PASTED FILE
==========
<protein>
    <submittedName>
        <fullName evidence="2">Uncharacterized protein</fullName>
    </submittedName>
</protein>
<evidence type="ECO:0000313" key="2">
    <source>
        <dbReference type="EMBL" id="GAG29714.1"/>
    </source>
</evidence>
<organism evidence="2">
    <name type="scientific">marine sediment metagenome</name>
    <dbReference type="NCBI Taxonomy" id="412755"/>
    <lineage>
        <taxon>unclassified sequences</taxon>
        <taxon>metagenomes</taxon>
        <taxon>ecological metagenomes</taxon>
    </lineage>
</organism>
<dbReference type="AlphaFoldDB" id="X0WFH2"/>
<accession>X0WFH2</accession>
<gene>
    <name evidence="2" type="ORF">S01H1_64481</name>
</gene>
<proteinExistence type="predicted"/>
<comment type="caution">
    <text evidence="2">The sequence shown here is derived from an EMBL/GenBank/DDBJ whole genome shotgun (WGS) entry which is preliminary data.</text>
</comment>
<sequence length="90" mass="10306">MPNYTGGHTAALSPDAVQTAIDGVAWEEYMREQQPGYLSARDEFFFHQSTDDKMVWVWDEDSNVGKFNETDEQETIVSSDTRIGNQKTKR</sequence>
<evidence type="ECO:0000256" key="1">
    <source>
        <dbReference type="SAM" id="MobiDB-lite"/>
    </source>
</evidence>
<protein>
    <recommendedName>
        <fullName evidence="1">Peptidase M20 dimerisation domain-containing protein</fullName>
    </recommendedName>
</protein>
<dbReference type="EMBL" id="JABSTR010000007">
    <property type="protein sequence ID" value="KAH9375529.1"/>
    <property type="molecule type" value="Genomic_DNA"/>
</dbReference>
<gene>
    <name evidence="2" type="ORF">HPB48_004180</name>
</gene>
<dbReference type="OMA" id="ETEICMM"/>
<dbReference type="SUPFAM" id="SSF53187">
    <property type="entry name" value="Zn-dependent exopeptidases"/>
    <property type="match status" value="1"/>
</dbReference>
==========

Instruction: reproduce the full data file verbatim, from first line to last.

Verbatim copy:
<protein>
    <submittedName>
        <fullName evidence="2">Uncharacterized protein</fullName>
    </submittedName>
</protein>
<evidence type="ECO:0000313" key="2">
    <source>
        <dbReference type="EMBL" id="GAG29714.1"/>
    </source>
</evidence>
<organism evidence="2">
    <name type="scientific">marine sediment metagenome</name>
    <dbReference type="NCBI Taxonomy" id="412755"/>
    <lineage>
        <taxon>unclassified sequences</taxon>
        <taxon>metagenomes</taxon>
        <taxon>ecological metagenomes</taxon>
    </lineage>
</organism>
<dbReference type="AlphaFoldDB" id="X0WFH2"/>
<accession>X0WFH2</accession>
<gene>
    <name evidence="2" type="ORF">S01H1_64481</name>
</gene>
<proteinExistence type="predicted"/>
<comment type="caution">
    <text evidence="2">The sequence shown here is derived from an EMBL/GenBank/DDBJ whole genome shotgun (WGS) entry which is preliminary data.</text>
</comment>
<sequence length="90" mass="10306">MPNYTGGHTAALSPDAVQTAIDGVAWEEYMREQQPGYLSARDEFFFHQSTDDKMVWVWDEDSNVGKFNETDEQETIVSSDTRIGNQKTKR</sequence>
<evidence type="ECO:0000256" key="1">
    <source>
        <dbReference type="SAM" id="MobiDB-lite"/>
    </source>
</evidence>
<protein>
    <recommendedName>
        <fullName evidence="1">Peptidase M20 dimerisation domain-containing protein</fullName>
    </recommendedName>
</protein>
<dbReference type="EMBL" id="JABSTR010000007">
    <property type="protein sequence ID" value="KAH9375529.1"/>
    <property type="molecule type" value="Genomic_DNA"/>
</dbReference>
<gene>
    <name evidence="2" type="ORF">HPB48_004180</name>
</gene>
<dbReference type="OMA" id="ETEICMM"/>
<dbReference type="SUPFAM" id="SSF53187">
    <property type="entry name" value="Zn-dependent exopeptidases"/>
    <property type="match status" value="1"/>
</dbReference>